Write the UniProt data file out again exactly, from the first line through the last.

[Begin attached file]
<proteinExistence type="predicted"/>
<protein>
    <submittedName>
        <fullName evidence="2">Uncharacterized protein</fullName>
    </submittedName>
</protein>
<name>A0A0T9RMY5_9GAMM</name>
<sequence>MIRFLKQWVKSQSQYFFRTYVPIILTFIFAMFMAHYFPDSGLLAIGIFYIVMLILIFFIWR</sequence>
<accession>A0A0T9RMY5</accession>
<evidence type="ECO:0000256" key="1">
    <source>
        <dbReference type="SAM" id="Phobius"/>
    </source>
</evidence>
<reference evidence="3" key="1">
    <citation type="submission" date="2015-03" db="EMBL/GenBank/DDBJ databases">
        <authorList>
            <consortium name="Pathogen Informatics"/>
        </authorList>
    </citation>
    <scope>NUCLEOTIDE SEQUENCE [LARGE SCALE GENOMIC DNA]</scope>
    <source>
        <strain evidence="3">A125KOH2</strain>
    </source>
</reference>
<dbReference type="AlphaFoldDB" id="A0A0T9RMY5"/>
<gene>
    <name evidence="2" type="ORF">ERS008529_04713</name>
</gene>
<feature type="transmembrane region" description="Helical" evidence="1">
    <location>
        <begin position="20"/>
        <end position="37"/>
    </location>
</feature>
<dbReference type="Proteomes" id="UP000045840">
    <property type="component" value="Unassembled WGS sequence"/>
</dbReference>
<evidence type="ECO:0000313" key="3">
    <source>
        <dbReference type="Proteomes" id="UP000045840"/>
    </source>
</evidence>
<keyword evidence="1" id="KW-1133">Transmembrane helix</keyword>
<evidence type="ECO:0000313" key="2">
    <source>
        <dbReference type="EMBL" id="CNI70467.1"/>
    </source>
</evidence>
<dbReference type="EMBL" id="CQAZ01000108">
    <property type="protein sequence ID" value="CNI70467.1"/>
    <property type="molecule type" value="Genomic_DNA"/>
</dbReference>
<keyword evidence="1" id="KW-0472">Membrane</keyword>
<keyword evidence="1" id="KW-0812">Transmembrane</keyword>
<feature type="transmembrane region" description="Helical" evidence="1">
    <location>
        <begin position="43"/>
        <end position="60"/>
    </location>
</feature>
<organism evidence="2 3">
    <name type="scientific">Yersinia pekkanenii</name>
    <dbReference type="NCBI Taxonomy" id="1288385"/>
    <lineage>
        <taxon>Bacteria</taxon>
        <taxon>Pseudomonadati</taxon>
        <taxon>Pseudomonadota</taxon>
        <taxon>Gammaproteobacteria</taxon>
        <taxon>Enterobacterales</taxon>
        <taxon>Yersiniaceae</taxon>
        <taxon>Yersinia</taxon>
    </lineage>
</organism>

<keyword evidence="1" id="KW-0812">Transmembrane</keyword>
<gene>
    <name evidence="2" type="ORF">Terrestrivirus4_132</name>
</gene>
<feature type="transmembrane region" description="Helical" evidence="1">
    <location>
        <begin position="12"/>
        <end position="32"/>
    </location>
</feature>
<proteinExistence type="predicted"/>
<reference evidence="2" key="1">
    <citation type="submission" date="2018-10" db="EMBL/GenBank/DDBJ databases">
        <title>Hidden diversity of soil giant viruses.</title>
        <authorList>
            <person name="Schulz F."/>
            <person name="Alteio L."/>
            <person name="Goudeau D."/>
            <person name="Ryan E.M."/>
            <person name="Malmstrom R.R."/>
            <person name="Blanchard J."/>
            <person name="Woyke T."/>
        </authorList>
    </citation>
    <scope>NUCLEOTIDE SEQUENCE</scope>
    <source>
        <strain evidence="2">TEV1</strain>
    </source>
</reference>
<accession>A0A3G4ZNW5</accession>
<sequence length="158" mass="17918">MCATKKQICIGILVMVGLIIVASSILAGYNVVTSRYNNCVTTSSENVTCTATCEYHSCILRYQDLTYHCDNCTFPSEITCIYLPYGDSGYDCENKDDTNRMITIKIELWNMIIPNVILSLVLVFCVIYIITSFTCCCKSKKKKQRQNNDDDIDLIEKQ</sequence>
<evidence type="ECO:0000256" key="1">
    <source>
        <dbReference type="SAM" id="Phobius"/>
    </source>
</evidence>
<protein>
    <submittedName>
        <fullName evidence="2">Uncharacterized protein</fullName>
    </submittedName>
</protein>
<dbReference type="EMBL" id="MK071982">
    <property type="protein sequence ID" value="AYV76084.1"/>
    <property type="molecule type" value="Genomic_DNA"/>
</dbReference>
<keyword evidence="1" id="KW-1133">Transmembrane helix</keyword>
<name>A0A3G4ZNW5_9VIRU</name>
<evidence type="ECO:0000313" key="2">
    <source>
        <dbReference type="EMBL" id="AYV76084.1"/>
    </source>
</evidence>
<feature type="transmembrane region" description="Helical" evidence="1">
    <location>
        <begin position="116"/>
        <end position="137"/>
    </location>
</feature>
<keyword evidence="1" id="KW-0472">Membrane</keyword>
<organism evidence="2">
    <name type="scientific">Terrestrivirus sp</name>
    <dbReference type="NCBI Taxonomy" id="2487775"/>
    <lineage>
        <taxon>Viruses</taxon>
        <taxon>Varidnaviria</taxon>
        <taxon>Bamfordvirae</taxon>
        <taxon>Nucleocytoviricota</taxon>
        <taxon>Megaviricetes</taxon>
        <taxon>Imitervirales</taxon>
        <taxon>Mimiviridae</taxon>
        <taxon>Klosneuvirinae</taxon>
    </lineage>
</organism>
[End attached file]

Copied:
<proteinExistence type="predicted"/>
<protein>
    <submittedName>
        <fullName evidence="2">Uncharacterized protein</fullName>
    </submittedName>
</protein>
<name>A0A0T9RMY5_9GAMM</name>
<sequence>MIRFLKQWVKSQSQYFFRTYVPIILTFIFAMFMAHYFPDSGLLAIGIFYIVMLILIFFIWR</sequence>
<accession>A0A0T9RMY5</accession>
<evidence type="ECO:0000256" key="1">
    <source>
        <dbReference type="SAM" id="Phobius"/>
    </source>
</evidence>
<reference evidence="3" key="1">
    <citation type="submission" date="2015-03" db="EMBL/GenBank/DDBJ databases">
        <authorList>
            <consortium name="Pathogen Informatics"/>
        </authorList>
    </citation>
    <scope>NUCLEOTIDE SEQUENCE [LARGE SCALE GENOMIC DNA]</scope>
    <source>
        <strain evidence="3">A125KOH2</strain>
    </source>
</reference>
<dbReference type="AlphaFoldDB" id="A0A0T9RMY5"/>
<gene>
    <name evidence="2" type="ORF">ERS008529_04713</name>
</gene>
<feature type="transmembrane region" description="Helical" evidence="1">
    <location>
        <begin position="20"/>
        <end position="37"/>
    </location>
</feature>
<dbReference type="Proteomes" id="UP000045840">
    <property type="component" value="Unassembled WGS sequence"/>
</dbReference>
<evidence type="ECO:0000313" key="3">
    <source>
        <dbReference type="Proteomes" id="UP000045840"/>
    </source>
</evidence>
<keyword evidence="1" id="KW-1133">Transmembrane helix</keyword>
<evidence type="ECO:0000313" key="2">
    <source>
        <dbReference type="EMBL" id="CNI70467.1"/>
    </source>
</evidence>
<dbReference type="EMBL" id="CQAZ01000108">
    <property type="protein sequence ID" value="CNI70467.1"/>
    <property type="molecule type" value="Genomic_DNA"/>
</dbReference>
<keyword evidence="1" id="KW-0472">Membrane</keyword>
<keyword evidence="1" id="KW-0812">Transmembrane</keyword>
<feature type="transmembrane region" description="Helical" evidence="1">
    <location>
        <begin position="43"/>
        <end position="60"/>
    </location>
</feature>
<organism evidence="2 3">
    <name type="scientific">Yersinia pekkanenii</name>
    <dbReference type="NCBI Taxonomy" id="1288385"/>
    <lineage>
        <taxon>Bacteria</taxon>
        <taxon>Pseudomonadati</taxon>
        <taxon>Pseudomonadota</taxon>
        <taxon>Gammaproteobacteria</taxon>
        <taxon>Enterobacterales</taxon>
        <taxon>Yersiniaceae</taxon>
        <taxon>Yersinia</taxon>
    </lineage>
</organism>

<keyword evidence="1" id="KW-0812">Transmembrane</keyword>
<gene>
    <name evidence="2" type="ORF">Terrestrivirus4_132</name>
</gene>
<feature type="transmembrane region" description="Helical" evidence="1">
    <location>
        <begin position="12"/>
        <end position="32"/>
    </location>
</feature>
<proteinExistence type="predicted"/>
<reference evidence="2" key="1">
    <citation type="submission" date="2018-10" db="EMBL/GenBank/DDBJ databases">
        <title>Hidden diversity of soil giant viruses.</title>
        <authorList>
            <person name="Schulz F."/>
            <person name="Alteio L."/>
            <person name="Goudeau D."/>
            <person name="Ryan E.M."/>
            <person name="Malmstrom R.R."/>
            <person name="Blanchard J."/>
            <person name="Woyke T."/>
        </authorList>
    </citation>
    <scope>NUCLEOTIDE SEQUENCE</scope>
    <source>
        <strain evidence="2">TEV1</strain>
    </source>
</reference>
<accession>A0A3G4ZNW5</accession>
<sequence length="158" mass="17918">MCATKKQICIGILVMVGLIIVASSILAGYNVVTSRYNNCVTTSSENVTCTATCEYHSCILRYQDLTYHCDNCTFPSEITCIYLPYGDSGYDCENKDDTNRMITIKIELWNMIIPNVILSLVLVFCVIYIITSFTCCCKSKKKKQRQNNDDDIDLIEKQ</sequence>
<evidence type="ECO:0000256" key="1">
    <source>
        <dbReference type="SAM" id="Phobius"/>
    </source>
</evidence>
<protein>
    <submittedName>
        <fullName evidence="2">Uncharacterized protein</fullName>
    </submittedName>
</protein>
<dbReference type="EMBL" id="MK071982">
    <property type="protein sequence ID" value="AYV76084.1"/>
    <property type="molecule type" value="Genomic_DNA"/>
</dbReference>
<keyword evidence="1" id="KW-1133">Transmembrane helix</keyword>
<name>A0A3G4ZNW5_9VIRU</name>
<evidence type="ECO:0000313" key="2">
    <source>
        <dbReference type="EMBL" id="AYV76084.1"/>
    </source>
</evidence>
<feature type="transmembrane region" description="Helical" evidence="1">
    <location>
        <begin position="116"/>
        <end position="137"/>
    </location>
</feature>
<keyword evidence="1" id="KW-0472">Membrane</keyword>
<organism evidence="2">
    <name type="scientific">Terrestrivirus sp</name>
    <dbReference type="NCBI Taxonomy" id="2487775"/>
    <lineage>
        <taxon>Viruses</taxon>
        <taxon>Varidnaviria</taxon>
        <taxon>Bamfordvirae</taxon>
        <taxon>Nucleocytoviricota</taxon>
        <taxon>Megaviricetes</taxon>
        <taxon>Imitervirales</taxon>
        <taxon>Mimiviridae</taxon>
        <taxon>Klosneuvirinae</taxon>
    </lineage>
</organism>